Smith, DSS, and Broome County sufficient for redress under Section 1983. Plaintiff relies on the lenient standards of Fed. R. Civ. P. 8(f) to support her arguments.
To determine whether plaintiff has stated a cause of action against defendants, the Court initially must determine the nature of the allegations required by Section 1983. Plaintiff's argues essentially that she is seeking compensation and injunctive relief under Section 1983 for defendants' alleged violation of her due process rights before, during, and after the permanent neglect hearing of July, 24, 1992. Any claim so predicated on a violation of due process must involve the invasion of a recognized life, liberty, or property interest. See DeShaney v. Winnebago County Dep't of Social Servs., 489 U.S. 189, 195-96, 103 L. Ed. 2d 249, 109 S. Ct. 998 (1989). Fortunately for plaintiff, an indigent parent's right to the "care, custody, and management of their child" has been held to be a liberty interest entitled to constitutional protection. Van Emrik v. Chemung County Dep't of Social Servs., 911 F.2d 863, 867 (2d Cir. 1990); Gottlieb v. County of Orange, 871 F. Supp. 625, 628 (S.D.N.Y. 1994).
Plaintiff also is correct that a due process claim must allege more than mere negligence on the part of a defendant. Daniels v. Williams, 474 U.S. 327, 330-31, 88 L. Ed. 2d 662, 106 S. Ct. 662 (1986). However, the Second Circuit has indicated that an allegation of "deliberate indifference" by a defendant is a sufficient intentional predicate. In other words, state actors may be liable under Section 1983 if their non-feasance of affirmative duties "[was] a substantial factor leading to the denial of a constitutionally protected liberty or property interest and the officials displayed a mental state of deliberate indifference with respect to those rights." P.C. v. McLaughlin, 913 F.2d 1033, 1044 (2d Cir. 1990); Doe v. New York City Dep't of Social Servs., 649 F.2d 134, 141 (2d Cir. 1981), cert. denied sub nom. Catholic Home Bureau v. Doe, 464 U.S. 864, 78 L. Ed. 2d 171, 104 S. Ct. 195 (1983).
Concerning the standards for pleading in federal court, Fed. R. Civ. P. 8 dictates that "all pleadings shall be so construed as to do substantial justice." Fed. R. Civ. P. 8(f). This provision "is not simply a precatory statement but reflects one of the basic philosophies of practice under the federal rules." 5 Charles A. Wright & Arthur R. Miller, Federal Practice and Procedure § 1286 (1990). Moreover, "lawsuits should be determined on their merits and according to the dictates of justice, rather than in terms of whether or not the averments in the paper pleadings have been artfully drawn." Id. Based on these standards, a court should not require technical exactness but should make a determined effort to understand what a plaintiff is attempting to set forth in his or her pleading. See Alexander v. Unification Church of America, 634 F.2d 673, 678 (2d Cir. 1980) (holding that plaintiff's mislabeling of counts in his complaint was immaterial).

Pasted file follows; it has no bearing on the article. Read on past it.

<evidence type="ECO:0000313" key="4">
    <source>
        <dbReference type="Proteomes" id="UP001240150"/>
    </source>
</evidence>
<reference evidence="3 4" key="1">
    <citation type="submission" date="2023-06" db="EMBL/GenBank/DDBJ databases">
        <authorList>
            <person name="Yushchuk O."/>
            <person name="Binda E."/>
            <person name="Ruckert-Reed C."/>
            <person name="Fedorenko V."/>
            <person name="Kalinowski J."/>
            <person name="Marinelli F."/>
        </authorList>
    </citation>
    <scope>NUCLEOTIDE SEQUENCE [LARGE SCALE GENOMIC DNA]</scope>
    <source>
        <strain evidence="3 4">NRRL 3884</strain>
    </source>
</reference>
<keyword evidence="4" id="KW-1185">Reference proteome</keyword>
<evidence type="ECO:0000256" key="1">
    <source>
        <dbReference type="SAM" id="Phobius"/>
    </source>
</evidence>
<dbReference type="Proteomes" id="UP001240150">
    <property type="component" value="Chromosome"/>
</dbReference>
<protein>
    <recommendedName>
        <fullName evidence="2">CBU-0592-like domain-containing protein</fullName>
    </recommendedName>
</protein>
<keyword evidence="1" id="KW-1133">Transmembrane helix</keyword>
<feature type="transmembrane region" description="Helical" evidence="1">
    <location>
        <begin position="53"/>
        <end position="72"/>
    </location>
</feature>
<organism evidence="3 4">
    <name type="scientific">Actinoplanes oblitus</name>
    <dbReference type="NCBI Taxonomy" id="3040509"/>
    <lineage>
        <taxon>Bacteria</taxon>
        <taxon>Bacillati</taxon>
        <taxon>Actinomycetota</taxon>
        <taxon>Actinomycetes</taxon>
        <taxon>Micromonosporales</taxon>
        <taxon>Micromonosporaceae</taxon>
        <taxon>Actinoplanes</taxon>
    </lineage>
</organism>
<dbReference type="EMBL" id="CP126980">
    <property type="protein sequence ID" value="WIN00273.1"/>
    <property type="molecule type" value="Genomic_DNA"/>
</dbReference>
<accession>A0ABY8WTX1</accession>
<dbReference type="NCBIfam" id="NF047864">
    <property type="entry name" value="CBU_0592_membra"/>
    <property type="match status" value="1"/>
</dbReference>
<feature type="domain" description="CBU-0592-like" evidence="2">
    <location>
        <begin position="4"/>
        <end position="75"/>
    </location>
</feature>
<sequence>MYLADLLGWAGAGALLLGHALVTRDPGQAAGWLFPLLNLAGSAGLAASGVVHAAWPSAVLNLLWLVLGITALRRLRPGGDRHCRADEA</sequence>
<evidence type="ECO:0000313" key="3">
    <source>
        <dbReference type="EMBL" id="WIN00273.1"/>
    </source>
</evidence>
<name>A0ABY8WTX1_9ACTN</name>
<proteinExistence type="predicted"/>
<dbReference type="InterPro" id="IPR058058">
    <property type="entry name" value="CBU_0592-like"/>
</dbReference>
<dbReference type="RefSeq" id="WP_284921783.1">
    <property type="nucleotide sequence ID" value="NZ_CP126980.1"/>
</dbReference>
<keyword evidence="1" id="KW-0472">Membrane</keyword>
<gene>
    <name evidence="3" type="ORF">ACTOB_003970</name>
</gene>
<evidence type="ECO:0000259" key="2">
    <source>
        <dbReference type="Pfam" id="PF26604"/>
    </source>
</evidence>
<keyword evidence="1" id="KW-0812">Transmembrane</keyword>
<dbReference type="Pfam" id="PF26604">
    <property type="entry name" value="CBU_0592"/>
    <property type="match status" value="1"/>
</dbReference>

Returning to the Complaint in this case, the Court must address the question of whether, upon the totality of the pleading, plaintiff has set forth allegations sufficient to state a cause of action under Section 1983 for deprivation of her right to due process under the Fourteenth Amendment. The Court finds that plaintiff has satisfied this burden. In Count Three of the Complaint, paragraphs 49, 50, and 57
clearly name defendants Smith, DSS, and Broome County as parties who contributed to the alleged termination of plaintiff's parental rights without due process of law. Furthermore, outside of Count Three, paragraphs 82-86
also expressly charge that defendants violated due process norms. Finally, while plaintiff failed to use the magic words "deliberate indifference," the Court agrees that the alleged conduct of defendants reasonably could be characterized as indicative of a deliberate indifference to plaintiff's constitutional rights.
On a motion to dismiss under Fed. R. Civ. P. 12(b)(6), the facts alleged by a plaintiff are assumed to be true and must be liberally construed in a light most favorable to the plaintiff. Easton v. Sundram, 947 F.2d 1011, 1014 (2d Cir. 1991), cert. denied, 504 U.S. 911, 118 L. Ed. 2d 548, 112 S. Ct. 1943 (1992). In sum, a complaint should not be dismissed for failure to state a claim unless it appears, beyond doubt, that the plaintiff can prove no set of facts that would entitle him or her to relief. Dahlberg v. Becker, 748 F.2d 85, 88 (2d Cir. 1984), cert. denied, 470 U.S. 1084, 85 L. Ed. 2d 144, 105 S. Ct. 1845 (1985). With the applicable standards thus established, the Court finds that, if the facts unartfully alleged in the Complaint are true, then defendants arguably have violated plaintiff's due process rights under the Fourteenth Amendment. As a result, plaintiff has stated a cause of action under 42 U.S.C. § 1983 and defendants' motion to dismiss cannot be granted.
Counts Four through Ten of the Complaint are dismissed pursuant to Fed. R. Civ. P. 12(b)(1) because the Court lacks jurisdiction to adjudicate them. Furthermore, Counts One, Two, Eleven, and Twelve are dismissed pursuant to Fed. R. Civ. P. 12(b)(6) because they fail to state a cause of action against defendants Smith, DSS, or Broome County. For the foregoing reasons, however, plaintiff's 42 U.S.C. § 1983 claim that defendants violated her Fourteenth Amendment due process rights is still pending. Because plaintiff still maintains this federal claim, the Court presently will retain jurisdiction over plaintiff's state law claims in accordance with 28 U.S.C. § 1367. Defendants' motion to dismiss the Complaint in its entirety is hereby DENIED.
IT IS SO ORDERED.
October 17, 1995
Binghamton, New York
HON. THOMAS J. McAVOY
Chief U.S. District Judge